I used to alternate between the brake and reverse pedal (sort of like operating a player-piano), but having read warnings like this, no longer do it that way.
One can't help but wonder why the reverse drum was intentionally made with less beef.
About 40 years ago I learned to drive a full size school bus that was equipped with a 10 speed Roadmaster. I learned in the hills between Los Gatos, CA and Santa Cruz, CA. The first thing the instructor told me once we started the behind-the-wheel training was, "Use the same gear going down as what you'd need going up!" It's a good rule to follow!!
It's a roadranger.
Dan, that looks like Kanuga, if so that is a mild hill knowing George.
So it is, Richard. A Roadmaster is a Buick, if I remember correctly. 40 years is a long time, the memory banks short circuit sometimes.
If the downslope is steep enough to need Low, is there any danger of starving the brake of oil?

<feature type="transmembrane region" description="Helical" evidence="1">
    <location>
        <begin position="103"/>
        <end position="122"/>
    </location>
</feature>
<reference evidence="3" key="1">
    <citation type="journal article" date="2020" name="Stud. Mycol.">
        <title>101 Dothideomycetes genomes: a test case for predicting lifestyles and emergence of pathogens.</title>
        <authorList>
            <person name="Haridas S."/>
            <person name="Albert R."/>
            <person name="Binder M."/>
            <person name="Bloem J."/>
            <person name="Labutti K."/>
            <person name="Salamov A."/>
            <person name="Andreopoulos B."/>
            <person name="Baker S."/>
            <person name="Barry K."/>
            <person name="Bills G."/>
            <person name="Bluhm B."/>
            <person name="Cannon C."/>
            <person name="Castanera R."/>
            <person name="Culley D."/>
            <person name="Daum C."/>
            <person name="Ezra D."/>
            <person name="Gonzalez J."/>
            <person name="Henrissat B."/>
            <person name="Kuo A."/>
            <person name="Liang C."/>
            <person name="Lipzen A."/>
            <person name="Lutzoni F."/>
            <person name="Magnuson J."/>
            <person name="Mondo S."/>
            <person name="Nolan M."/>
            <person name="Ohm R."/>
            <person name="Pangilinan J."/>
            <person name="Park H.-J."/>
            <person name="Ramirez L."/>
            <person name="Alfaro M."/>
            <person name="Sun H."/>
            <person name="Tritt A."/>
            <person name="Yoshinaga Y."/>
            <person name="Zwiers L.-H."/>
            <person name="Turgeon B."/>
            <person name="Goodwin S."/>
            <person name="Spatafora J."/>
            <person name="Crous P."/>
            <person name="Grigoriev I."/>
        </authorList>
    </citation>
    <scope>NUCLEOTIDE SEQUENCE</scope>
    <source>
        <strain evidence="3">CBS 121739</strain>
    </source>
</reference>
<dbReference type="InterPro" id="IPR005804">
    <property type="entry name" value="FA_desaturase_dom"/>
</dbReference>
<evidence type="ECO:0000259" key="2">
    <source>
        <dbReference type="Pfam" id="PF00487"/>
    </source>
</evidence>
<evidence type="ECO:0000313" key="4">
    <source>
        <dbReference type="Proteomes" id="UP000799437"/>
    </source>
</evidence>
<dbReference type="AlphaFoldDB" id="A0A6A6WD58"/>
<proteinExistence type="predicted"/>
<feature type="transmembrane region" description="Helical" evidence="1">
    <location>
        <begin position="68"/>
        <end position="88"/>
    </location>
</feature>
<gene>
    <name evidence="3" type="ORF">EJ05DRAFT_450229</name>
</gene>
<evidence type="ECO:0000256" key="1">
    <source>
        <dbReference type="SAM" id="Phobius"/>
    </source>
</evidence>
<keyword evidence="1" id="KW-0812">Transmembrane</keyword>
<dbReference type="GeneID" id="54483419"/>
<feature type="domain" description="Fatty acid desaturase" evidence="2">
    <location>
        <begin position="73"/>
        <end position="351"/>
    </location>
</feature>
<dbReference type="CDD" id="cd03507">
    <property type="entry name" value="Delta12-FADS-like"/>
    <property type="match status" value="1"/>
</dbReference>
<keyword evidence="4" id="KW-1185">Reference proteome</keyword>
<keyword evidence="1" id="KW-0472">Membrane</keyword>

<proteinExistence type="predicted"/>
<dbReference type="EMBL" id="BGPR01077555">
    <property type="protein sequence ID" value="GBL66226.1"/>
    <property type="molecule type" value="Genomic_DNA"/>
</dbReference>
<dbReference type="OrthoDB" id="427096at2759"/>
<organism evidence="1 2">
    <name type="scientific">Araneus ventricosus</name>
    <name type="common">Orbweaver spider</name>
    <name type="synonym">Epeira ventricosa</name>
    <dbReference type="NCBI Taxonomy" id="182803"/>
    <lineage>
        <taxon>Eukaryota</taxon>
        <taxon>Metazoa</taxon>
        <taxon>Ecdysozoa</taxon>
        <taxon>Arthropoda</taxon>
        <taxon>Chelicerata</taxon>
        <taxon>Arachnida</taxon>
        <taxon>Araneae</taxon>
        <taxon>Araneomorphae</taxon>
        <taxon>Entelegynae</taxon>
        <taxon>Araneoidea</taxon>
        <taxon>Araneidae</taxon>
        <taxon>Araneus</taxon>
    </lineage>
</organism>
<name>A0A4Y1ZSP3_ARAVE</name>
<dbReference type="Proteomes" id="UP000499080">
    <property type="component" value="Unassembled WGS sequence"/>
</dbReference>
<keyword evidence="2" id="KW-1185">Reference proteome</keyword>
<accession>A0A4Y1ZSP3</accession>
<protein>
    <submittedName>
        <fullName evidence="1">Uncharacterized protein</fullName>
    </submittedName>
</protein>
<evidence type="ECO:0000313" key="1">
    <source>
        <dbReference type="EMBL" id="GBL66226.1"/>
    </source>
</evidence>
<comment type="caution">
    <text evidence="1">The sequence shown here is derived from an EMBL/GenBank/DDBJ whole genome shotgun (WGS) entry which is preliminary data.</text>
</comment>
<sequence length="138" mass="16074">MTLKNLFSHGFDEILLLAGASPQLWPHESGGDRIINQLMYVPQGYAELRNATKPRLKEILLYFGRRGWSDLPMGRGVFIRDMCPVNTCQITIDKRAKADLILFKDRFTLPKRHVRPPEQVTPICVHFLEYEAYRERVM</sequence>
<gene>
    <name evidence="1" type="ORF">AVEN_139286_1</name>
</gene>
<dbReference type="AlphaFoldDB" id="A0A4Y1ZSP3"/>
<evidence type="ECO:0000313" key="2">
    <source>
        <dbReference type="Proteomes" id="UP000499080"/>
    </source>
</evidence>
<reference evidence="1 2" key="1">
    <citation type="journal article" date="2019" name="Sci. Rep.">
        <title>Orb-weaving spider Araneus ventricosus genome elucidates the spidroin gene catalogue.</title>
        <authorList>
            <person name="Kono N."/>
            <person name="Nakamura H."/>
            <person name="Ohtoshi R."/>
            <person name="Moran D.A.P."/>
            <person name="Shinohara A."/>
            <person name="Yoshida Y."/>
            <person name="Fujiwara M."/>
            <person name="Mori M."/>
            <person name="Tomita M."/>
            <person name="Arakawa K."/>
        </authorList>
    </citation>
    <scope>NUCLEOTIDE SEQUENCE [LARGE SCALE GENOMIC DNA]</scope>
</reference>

Steve, that's how I do it too. A few times, I have also pulled the parking brake on somewhat as well for a touch of extra braking power and so I don't over work the foot brake. Besides, if I'm going to burn up a brake in a panicky situation, I'd rather change the drum brakes than the hated transmission bands. Most important is to set up your stopping routine at the top of the hill. Flying down a hill and trying to stop at the bottom is is courting with disaster. My area has four mountain accesses very close to each other. I have now decided I am only going to use the two that allow for constant engine braking only. The other two are simply not worth the risk. Good subject, I hope it doesn't turn into a stock brakes vs rocky mountain vs disc brake slugfest. Been down that road too many times.